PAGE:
Vertical mast models have a small footprint and can maneuver in narrow spaces and tight areas where larger lifts may not work. They are also useful for tasks that require access to high ceilings, elevated platforms and overhead installations. Articulating boom lifts offer a height range from roughly 35 to 150 ft. Telescopic booms typically start at about 40 ft and can reach as high as 185 ft in certain models. For vertical mast lifts, basket height is typically under 30 ft.
Weight Limitations? Consider a Telehandler
While you can take some materials up with you in a boom lift, allowable platform weights typically run no heavier than 500 to 1,000 lbs, including people and materials. Telehandlers, however, are designed specifically to lift large amounts of drywall, roof trusses and other construction materials — but not people. On some jobs you may see the two types of machines working side by side, but their functions are not interchangeable.
To Tow or Not to Tow Your Boom Lift
Boom lifts are further categorized by their method of movement.
- Tow-behind models, sometimes called trailer mounted, can be towed behind a pickup truck or SUV using a common trailer hitch. These typically offer a vertical height of 35 to 55 ft. Sitting on outriggers, the carriage of the machine remains stationary.
- Self-driving models have their own ground drive system, often with four-wheel drive or tracks. They are likewise fixed in place with outriggers.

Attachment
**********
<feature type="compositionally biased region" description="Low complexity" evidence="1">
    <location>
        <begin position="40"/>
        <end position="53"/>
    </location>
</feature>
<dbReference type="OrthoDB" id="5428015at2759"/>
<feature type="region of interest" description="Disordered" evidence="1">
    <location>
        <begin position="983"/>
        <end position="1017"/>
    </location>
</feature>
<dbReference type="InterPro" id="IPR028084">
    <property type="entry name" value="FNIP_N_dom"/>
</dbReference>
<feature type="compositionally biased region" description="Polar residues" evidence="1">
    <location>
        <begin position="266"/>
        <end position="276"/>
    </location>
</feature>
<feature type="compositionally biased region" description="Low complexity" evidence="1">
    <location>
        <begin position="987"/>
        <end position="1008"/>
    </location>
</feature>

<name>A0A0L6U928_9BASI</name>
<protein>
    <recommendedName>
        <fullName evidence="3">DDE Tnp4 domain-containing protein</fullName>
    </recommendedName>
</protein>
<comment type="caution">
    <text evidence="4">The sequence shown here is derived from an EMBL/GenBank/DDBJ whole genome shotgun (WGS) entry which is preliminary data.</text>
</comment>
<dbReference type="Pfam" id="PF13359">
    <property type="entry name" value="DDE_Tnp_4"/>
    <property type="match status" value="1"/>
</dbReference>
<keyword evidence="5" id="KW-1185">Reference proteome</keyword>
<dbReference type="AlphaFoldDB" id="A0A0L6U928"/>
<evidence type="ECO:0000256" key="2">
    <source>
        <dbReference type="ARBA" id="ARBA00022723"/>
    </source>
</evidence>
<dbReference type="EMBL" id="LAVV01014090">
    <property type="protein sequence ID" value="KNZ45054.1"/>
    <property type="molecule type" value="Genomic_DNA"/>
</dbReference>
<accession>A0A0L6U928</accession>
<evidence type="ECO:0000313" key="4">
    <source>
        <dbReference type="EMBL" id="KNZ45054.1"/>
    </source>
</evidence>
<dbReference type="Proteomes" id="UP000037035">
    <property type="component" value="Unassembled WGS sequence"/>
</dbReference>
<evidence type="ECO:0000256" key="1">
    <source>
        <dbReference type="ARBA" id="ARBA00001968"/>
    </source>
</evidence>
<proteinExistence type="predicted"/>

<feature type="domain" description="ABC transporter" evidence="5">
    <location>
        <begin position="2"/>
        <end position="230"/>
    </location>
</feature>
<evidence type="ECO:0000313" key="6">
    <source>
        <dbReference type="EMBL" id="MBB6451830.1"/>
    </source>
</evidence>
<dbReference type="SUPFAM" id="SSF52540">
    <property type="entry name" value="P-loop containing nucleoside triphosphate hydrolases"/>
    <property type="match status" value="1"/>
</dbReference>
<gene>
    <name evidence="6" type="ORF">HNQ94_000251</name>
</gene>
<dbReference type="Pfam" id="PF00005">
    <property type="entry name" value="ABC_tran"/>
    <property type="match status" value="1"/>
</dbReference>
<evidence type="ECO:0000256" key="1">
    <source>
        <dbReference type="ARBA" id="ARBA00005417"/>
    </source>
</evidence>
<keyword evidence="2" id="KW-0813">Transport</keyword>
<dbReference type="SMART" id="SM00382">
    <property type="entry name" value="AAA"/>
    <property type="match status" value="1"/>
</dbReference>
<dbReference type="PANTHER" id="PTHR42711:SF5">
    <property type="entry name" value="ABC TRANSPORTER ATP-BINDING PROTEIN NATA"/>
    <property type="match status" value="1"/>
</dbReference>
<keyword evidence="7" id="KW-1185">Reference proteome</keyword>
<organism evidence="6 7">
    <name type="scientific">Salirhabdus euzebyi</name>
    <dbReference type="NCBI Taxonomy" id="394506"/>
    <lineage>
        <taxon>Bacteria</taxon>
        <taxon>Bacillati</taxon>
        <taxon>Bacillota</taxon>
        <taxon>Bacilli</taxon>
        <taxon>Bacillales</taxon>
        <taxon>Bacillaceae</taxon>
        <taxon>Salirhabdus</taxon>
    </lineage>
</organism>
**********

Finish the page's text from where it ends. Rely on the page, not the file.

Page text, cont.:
- Self-propelled or 4×4 models don’t have outriggers but run on foam filled or solid tires and can be driven back and forth on a jobsite from the basket at full height. In many cases these are the most efficient boom lifts, but they require flat, stable ground for safety purposes.
All-Electric Boom Lifts
All-Electric Boom Lifts
With their relatively low power demands, boom lifts are an ideal machine type for electrification and these are growing in popularity. “The majority of these machines are designed for all day use,” says Shawn Boone, general manager at Haulotte. “That’s going to vary depending on how often you drive or move. Most people move, work in height for a while, then come down and move somewhere else. So, they should get a full day’s work, as long as you’re not constantly driving around.”
When choosing a boom lift be prepared to talk to the dealer or rental house in detail about how you intend to use it. The larger the machine, the more expensive it is to rent, says Connolly. “They need to really understand how high and how far they actually need to reach because sometimes they overcompensate and rent a larger machine than they require.”
The big thing is to understand the full scope of the job and the environment around it, says Connolly. “Where are they doing that work? What type of surface are they working on? Is it solid ground or landscaped? Improved surfaces or rough terrain? Sloped or flat? The speed of the machine may be a factor as well depending on how much it will be moved. Does the machine need to maneuver through doorways or gates or between buildings that are close together? Do they have any space constraints that one model might not fit? How high do they need to reach?”